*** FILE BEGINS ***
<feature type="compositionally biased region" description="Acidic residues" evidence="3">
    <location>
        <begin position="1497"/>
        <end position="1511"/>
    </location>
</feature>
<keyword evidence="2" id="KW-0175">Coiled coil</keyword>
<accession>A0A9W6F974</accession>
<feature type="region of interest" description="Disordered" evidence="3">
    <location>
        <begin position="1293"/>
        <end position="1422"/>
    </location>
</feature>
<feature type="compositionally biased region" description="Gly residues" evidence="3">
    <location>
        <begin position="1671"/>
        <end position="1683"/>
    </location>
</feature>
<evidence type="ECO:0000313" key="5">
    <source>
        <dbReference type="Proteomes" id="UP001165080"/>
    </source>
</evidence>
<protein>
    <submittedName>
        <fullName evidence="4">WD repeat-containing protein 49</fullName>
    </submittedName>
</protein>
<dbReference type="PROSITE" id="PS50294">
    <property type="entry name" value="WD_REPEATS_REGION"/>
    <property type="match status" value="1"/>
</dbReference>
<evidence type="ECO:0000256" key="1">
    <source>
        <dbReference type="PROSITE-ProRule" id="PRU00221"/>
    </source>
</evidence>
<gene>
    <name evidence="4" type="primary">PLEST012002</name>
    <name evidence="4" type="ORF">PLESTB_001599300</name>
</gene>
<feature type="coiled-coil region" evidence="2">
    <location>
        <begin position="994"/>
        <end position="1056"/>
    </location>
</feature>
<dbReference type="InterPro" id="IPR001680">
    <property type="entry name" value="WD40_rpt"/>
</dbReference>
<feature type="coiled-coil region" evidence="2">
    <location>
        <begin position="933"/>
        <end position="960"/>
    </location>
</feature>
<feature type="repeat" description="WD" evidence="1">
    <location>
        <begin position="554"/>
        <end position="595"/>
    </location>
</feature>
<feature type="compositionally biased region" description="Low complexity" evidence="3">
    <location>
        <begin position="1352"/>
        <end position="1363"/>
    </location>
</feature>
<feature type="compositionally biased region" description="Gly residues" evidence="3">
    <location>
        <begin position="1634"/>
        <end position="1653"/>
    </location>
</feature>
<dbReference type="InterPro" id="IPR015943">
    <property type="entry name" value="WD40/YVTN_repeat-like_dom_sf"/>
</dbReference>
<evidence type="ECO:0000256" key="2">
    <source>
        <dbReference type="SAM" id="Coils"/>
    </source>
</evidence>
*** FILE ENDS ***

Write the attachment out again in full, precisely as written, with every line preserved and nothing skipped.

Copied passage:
<feature type="compositionally biased region" description="Acidic residues" evidence="3">
    <location>
        <begin position="1497"/>
        <end position="1511"/>
    </location>
</feature>
<keyword evidence="2" id="KW-0175">Coiled coil</keyword>
<accession>A0A9W6F974</accession>
<feature type="region of interest" description="Disordered" evidence="3">
    <location>
        <begin position="1293"/>
        <end position="1422"/>
    </location>
</feature>
<feature type="compositionally biased region" description="Gly residues" evidence="3">
    <location>
        <begin position="1671"/>
        <end position="1683"/>
    </location>
</feature>
<evidence type="ECO:0000313" key="5">
    <source>
        <dbReference type="Proteomes" id="UP001165080"/>
    </source>
</evidence>
<protein>
    <submittedName>
        <fullName evidence="4">WD repeat-containing protein 49</fullName>
    </submittedName>
</protein>
<dbReference type="PROSITE" id="PS50294">
    <property type="entry name" value="WD_REPEATS_REGION"/>
    <property type="match status" value="1"/>
</dbReference>
<evidence type="ECO:0000256" key="1">
    <source>
        <dbReference type="PROSITE-ProRule" id="PRU00221"/>
    </source>
</evidence>
<gene>
    <name evidence="4" type="primary">PLEST012002</name>
    <name evidence="4" type="ORF">PLESTB_001599300</name>
</gene>
<feature type="coiled-coil region" evidence="2">
    <location>
        <begin position="994"/>
        <end position="1056"/>
    </location>
</feature>
<dbReference type="InterPro" id="IPR001680">
    <property type="entry name" value="WD40_rpt"/>
</dbReference>
<feature type="coiled-coil region" evidence="2">
    <location>
        <begin position="933"/>
        <end position="960"/>
    </location>
</feature>
<feature type="repeat" description="WD" evidence="1">
    <location>
        <begin position="554"/>
        <end position="595"/>
    </location>
</feature>
<feature type="compositionally biased region" description="Low complexity" evidence="3">
    <location>
        <begin position="1352"/>
        <end position="1363"/>
    </location>
</feature>
<feature type="compositionally biased region" description="Gly residues" evidence="3">
    <location>
        <begin position="1634"/>
        <end position="1653"/>
    </location>
</feature>
<dbReference type="InterPro" id="IPR015943">
    <property type="entry name" value="WD40/YVTN_repeat-like_dom_sf"/>
</dbReference>
<evidence type="ECO:0000256" key="2">
    <source>
        <dbReference type="SAM" id="Coils"/>
    </source>
</evidence>